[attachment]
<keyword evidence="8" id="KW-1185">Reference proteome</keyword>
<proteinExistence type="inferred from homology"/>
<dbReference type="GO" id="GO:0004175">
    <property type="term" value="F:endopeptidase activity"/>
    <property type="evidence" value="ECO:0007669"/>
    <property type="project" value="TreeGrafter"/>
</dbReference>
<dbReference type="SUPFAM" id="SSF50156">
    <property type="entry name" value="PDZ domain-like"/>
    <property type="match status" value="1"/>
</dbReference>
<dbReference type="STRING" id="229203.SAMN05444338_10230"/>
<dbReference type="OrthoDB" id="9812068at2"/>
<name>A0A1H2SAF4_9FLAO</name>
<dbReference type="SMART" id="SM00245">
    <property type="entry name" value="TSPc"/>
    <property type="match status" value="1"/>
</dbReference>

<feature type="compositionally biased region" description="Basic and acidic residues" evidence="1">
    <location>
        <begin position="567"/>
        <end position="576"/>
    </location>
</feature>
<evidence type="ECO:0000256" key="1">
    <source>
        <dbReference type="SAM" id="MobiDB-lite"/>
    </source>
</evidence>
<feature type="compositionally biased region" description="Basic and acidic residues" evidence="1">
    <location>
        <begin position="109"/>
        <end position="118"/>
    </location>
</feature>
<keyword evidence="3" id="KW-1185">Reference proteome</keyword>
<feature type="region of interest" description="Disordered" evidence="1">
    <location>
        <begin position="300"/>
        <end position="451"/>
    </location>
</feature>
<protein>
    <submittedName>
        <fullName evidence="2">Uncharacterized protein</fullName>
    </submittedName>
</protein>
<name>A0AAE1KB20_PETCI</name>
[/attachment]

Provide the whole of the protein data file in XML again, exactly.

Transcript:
<keyword evidence="8" id="KW-1185">Reference proteome</keyword>
<proteinExistence type="inferred from homology"/>
<dbReference type="GO" id="GO:0004175">
    <property type="term" value="F:endopeptidase activity"/>
    <property type="evidence" value="ECO:0007669"/>
    <property type="project" value="TreeGrafter"/>
</dbReference>
<dbReference type="SUPFAM" id="SSF50156">
    <property type="entry name" value="PDZ domain-like"/>
    <property type="match status" value="1"/>
</dbReference>
<dbReference type="STRING" id="229203.SAMN05444338_10230"/>
<dbReference type="OrthoDB" id="9812068at2"/>
<name>A0A1H2SAF4_9FLAO</name>
<dbReference type="SMART" id="SM00245">
    <property type="entry name" value="TSPc"/>
    <property type="match status" value="1"/>
</dbReference>

<feature type="compositionally biased region" description="Basic and acidic residues" evidence="1">
    <location>
        <begin position="567"/>
        <end position="576"/>
    </location>
</feature>
<evidence type="ECO:0000256" key="1">
    <source>
        <dbReference type="SAM" id="MobiDB-lite"/>
    </source>
</evidence>
<feature type="compositionally biased region" description="Basic and acidic residues" evidence="1">
    <location>
        <begin position="109"/>
        <end position="118"/>
    </location>
</feature>
<keyword evidence="3" id="KW-1185">Reference proteome</keyword>
<feature type="region of interest" description="Disordered" evidence="1">
    <location>
        <begin position="300"/>
        <end position="451"/>
    </location>
</feature>
<protein>
    <submittedName>
        <fullName evidence="2">Uncharacterized protein</fullName>
    </submittedName>
</protein>
<name>A0AAE1KB20_PETCI</name>